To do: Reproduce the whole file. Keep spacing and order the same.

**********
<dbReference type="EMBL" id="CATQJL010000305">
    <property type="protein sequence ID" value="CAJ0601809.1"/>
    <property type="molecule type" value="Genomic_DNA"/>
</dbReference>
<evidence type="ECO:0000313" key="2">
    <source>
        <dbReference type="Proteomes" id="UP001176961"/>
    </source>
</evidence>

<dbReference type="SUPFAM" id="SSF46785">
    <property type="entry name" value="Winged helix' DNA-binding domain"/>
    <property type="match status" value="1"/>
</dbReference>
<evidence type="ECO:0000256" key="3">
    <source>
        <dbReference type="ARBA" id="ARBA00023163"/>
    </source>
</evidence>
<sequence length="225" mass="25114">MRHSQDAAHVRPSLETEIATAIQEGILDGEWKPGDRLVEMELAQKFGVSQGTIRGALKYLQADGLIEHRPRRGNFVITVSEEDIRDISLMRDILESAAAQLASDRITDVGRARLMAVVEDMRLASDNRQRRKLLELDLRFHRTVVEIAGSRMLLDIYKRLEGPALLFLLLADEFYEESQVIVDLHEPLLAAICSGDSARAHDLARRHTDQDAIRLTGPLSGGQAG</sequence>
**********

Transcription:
<dbReference type="EMBL" id="CATQJL010000305">
    <property type="protein sequence ID" value="CAJ0601809.1"/>
    <property type="molecule type" value="Genomic_DNA"/>
</dbReference>
<evidence type="ECO:0000313" key="2">
    <source>
        <dbReference type="Proteomes" id="UP001176961"/>
    </source>
</evidence>

<dbReference type="SUPFAM" id="SSF46785">
    <property type="entry name" value="Winged helix' DNA-binding domain"/>
    <property type="match status" value="1"/>
</dbReference>
<evidence type="ECO:0000256" key="3">
    <source>
        <dbReference type="ARBA" id="ARBA00023163"/>
    </source>
</evidence>
<sequence length="225" mass="25114">MRHSQDAAHVRPSLETEIATAIQEGILDGEWKPGDRLVEMELAQKFGVSQGTIRGALKYLQADGLIEHRPRRGNFVITVSEEDIRDISLMRDILESAAAQLASDRITDVGRARLMAVVEDMRLASDNRQRRKLLELDLRFHRTVVEIAGSRMLLDIYKRLEGPALLFLLLADEFYEESQVIVDLHEPLLAAICSGDSARAHDLARRHTDQDAIRLTGPLSGGQAG</sequence>